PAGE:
Whats in store on courses in 2013?
As the calendar turns and we head into 2013, there are plenty of questions that face the golf world.
So the Golfweek staff attacked three prominent ones:
1. Will Tiger Woods win a major in 2013?
Martin Kaufmann (travel editor): Absolutely. At least one. He recently has shown signs of playing like, well, Tiger Woods, and has exorcised that dreadful Web.com Tour demon who had invaded his body.
Julie Williams (assistant editor, Golfweek.com): No. I expect Tiger to win in 2013, but I’ll go so far as to say he might not ever win another major.
Sean Martin (managing editor, Golfweek.com): No. I always bet against a player winning a major in a given year. There's only four of them, so the odds are always in favor of any one player not winning one.
Bradley S. Klein (senior writer): Tiger Woods will come closest to winning a major at The Masters or at Muirfield during the British Open but has no chance of winning at a "small ball" course like Merion during the US Open or a precision second-shot course like Oak Hill during the PGA Championship.
Jeff Rude (senior writer): Yes. The most dominant player of all-time is overdue and should be more prepared to win a major than any time since 2009. He just needs to play the weekends better, which used to be his thing.
Adam Schupak: (senior writer): Yes, Tiger's majorless streak, which now stretches to June 2008 and Torrey Pines, will, mercifully, come to an end. He made enormous strides in gaining confidence in his swing changes in 2012. Most of all, the majors in 2013 are at places that used to be on his bedroom wall. Augusta, of course; but Merion, where Jack Nicklaus lost in a thrilling playoff; Muirfield, where Jack won the British in 1966; and Oak Hill, where The Olden Bear won the PGA Championship in 1980 at age 40. Tiger knows his history, and he's licking his chops to grow his legacy.
Cassie Stein (assistant editor, Golfweek.com): No. Tiger is getting older and older by the day, but the fields are getting better and better, too.
Steve Harmon (director of content): No. Nicklaus' record will endure.
Alistair Tait (senior writer): Probably not. But with this guy, you can never be sure. His putting from inside 10 feet isn't what it was, and that will probably be the difference.
Alex Miceli (senior writer): No. The question for me is will he win another, which is also no. The fields are stronger, and Tiger is getting older. Enough said.
Nick Masuda (director, digital content and innovation): Yes. I believe he gets two major titles this year. Augusta and Muirfield. The way he was striking the ball at the TW Challenge was a sign that his short game was catching up to his long game. That's dangerous.
Brentley Romine (assistant editor, Golfweek.com): No. Aside from Augusta, the other major venues haven't been very generous toward Woods. He might come close, but 2013 will not be the year where Tiger hoists another major crown.
James Achenbach (senior writer): No, he has gone to the dark side of swing over-analysis.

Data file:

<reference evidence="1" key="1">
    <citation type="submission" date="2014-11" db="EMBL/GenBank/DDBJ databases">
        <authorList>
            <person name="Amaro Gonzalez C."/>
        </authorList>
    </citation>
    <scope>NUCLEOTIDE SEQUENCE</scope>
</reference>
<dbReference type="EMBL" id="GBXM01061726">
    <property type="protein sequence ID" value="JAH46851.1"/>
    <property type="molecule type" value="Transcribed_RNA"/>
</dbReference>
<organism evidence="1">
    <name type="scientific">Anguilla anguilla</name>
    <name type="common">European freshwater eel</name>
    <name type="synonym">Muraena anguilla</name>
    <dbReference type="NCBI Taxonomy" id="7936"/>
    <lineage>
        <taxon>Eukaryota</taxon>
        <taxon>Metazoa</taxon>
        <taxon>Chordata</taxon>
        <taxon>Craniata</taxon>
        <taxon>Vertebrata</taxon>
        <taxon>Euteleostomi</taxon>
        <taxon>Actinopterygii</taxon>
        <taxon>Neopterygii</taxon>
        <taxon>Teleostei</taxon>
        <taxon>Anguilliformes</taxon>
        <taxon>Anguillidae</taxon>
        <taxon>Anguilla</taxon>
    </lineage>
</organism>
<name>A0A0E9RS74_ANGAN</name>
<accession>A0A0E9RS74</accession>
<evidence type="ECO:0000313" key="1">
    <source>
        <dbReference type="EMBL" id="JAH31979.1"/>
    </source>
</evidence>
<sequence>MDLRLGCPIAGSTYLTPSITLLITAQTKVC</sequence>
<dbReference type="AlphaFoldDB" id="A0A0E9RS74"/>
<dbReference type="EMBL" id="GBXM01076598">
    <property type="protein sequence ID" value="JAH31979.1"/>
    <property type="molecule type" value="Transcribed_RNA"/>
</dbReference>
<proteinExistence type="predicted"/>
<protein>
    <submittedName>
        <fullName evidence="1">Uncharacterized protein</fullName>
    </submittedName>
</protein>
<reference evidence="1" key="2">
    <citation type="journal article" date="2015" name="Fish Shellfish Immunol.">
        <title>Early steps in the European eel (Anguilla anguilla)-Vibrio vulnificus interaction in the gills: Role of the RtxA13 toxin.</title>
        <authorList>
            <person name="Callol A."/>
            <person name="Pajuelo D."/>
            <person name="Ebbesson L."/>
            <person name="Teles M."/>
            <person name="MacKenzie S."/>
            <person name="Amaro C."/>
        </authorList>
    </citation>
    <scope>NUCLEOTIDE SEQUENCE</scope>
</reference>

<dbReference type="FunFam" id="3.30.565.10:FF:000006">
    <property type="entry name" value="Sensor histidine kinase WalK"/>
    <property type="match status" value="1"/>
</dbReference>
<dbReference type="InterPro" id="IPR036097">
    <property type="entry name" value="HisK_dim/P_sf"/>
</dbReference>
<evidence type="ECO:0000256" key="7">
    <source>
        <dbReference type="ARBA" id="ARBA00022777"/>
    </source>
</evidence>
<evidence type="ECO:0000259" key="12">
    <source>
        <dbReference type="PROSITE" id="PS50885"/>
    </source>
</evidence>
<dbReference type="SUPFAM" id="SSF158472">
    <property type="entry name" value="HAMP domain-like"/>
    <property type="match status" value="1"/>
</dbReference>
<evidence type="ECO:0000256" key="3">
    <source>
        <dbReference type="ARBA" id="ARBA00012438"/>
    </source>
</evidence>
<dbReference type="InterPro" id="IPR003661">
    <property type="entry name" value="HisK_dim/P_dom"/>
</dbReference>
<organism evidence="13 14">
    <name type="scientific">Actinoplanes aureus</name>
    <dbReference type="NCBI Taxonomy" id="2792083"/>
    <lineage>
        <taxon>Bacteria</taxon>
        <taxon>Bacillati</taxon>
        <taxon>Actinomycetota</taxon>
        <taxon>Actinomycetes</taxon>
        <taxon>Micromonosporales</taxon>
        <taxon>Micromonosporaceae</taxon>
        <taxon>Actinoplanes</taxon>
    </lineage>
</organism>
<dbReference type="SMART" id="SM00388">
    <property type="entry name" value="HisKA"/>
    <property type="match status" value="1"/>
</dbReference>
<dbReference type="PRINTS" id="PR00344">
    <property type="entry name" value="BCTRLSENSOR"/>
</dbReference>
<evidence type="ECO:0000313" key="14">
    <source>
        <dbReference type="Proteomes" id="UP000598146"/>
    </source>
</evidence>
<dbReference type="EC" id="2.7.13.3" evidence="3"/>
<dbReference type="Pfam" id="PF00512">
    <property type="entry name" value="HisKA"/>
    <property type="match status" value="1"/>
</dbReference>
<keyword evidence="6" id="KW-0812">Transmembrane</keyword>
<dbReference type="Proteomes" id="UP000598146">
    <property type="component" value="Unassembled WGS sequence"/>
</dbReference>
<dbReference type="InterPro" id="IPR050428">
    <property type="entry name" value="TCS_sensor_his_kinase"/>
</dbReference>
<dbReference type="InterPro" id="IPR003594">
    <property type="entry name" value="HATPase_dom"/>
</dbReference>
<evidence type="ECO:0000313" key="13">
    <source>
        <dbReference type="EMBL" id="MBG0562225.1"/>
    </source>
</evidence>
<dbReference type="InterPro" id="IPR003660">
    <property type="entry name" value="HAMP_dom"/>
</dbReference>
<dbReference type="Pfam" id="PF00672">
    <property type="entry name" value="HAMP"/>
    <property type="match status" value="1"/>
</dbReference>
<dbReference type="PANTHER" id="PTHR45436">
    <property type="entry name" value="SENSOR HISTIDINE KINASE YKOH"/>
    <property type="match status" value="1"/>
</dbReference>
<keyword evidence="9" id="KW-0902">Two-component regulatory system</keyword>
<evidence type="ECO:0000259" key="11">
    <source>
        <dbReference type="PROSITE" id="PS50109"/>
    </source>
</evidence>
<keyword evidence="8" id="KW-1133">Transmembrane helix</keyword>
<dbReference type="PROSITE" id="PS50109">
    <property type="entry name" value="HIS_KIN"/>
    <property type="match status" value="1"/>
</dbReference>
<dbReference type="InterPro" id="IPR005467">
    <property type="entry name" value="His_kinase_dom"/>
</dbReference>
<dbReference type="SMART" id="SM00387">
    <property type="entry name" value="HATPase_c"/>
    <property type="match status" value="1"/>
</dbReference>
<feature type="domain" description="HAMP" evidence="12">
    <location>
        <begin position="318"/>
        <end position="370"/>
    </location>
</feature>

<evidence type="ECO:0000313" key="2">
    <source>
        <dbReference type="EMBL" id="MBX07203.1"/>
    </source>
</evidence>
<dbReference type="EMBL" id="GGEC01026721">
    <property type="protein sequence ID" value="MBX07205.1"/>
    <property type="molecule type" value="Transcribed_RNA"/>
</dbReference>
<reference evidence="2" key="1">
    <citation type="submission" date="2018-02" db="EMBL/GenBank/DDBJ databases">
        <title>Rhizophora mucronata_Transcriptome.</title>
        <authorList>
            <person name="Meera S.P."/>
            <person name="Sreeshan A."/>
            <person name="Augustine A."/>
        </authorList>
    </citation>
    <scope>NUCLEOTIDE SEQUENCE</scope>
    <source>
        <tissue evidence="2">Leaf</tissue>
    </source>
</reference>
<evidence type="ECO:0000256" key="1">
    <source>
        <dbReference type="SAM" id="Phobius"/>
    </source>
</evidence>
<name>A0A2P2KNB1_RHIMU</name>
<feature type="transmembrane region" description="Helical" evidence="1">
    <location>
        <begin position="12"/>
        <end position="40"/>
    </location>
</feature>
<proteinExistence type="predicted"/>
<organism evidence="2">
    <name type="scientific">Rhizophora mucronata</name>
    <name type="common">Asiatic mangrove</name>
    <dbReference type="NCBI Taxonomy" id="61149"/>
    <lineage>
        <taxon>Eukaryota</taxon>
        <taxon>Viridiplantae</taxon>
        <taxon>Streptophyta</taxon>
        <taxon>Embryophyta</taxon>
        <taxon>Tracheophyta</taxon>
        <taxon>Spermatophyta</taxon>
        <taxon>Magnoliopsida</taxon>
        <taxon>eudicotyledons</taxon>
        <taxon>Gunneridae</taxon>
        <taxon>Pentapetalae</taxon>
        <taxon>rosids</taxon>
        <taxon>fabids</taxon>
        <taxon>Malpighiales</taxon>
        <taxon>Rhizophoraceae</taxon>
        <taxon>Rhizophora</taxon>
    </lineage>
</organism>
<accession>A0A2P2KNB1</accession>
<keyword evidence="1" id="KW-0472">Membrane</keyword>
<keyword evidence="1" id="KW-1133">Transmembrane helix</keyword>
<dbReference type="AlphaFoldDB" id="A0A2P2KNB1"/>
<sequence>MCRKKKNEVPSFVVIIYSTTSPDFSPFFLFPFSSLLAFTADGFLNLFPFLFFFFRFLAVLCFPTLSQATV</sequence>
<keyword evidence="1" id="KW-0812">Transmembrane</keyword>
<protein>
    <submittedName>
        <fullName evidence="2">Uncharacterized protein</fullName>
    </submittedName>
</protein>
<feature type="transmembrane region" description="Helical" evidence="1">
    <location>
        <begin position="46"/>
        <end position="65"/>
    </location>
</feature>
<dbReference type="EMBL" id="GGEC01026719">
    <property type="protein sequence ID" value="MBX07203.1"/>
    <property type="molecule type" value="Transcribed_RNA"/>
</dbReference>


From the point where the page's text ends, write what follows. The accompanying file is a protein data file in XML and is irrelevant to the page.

Jason Lusk (director of design): Tiger will win one major.
Jeff Babineau (editor): Yes, Tiger Woods will climb back on the major horse and resume the Great Nicklaus Chase in 2013, but it certainly won't be easy. His best chance, as usual, will be right out of the gates at Augusta National, though mysteriously his dominance there has disappeared (one victory since 2002, none since '05). This year's other major venues aren't quite so Torrey Pines/St. Andrews Tiger-friendly — he shot an 81 and tied for 28th at Muirfield (British Open) in 2002, tied for 60th at Oak Hill (PGA) a decade ago, and never has been to Merion, a short track that won't do any large favors for the big hitters. But his game steadily has become more consistent, and he simply is too good a player to keep off the major board for another full year.
Jim McCabe (senior writer): No. Not unless the Arnold Palmer Invitational becomes a major.
Craig Horan (managing editor): Tiger will add his 15th major, coming at the US Open at Merion.
Gene Yasuda (business editor): Yes. His major-less streak has spanned more than four years, but he has been close to victory on several occasions. Can't imagine anyone wanting — needing — redemption more than Woods, and that will fuel him to get it done in 2013.
2. Will Rory McIlroy win more than six tournaments in 2013?
Kaufmann: Not a chance. He's making an equipment change, and he's apparently in love. That's a recipe for a slump if ever there was one.
Williams: No. I think Rory could win half that many in 2013, and I predict one will be a major.
Klein: Rory Mclroy will not win six events in 2013.
Martin: No. I say four.
Rude: No. Six tournaments? Who's putting that kind of expectation on the kid? In these times, four is a career year.
Schupak: No, Rory won't win six times. Not only that, I'm going to say he doesn't win a major this year. That said, April is a long way off and I respectfully reserve the right to pick him to win the Masters!
Stein: No. I know he denied his engagement, but it seems to be in the media more often than not. He may be getting married sooner than we think.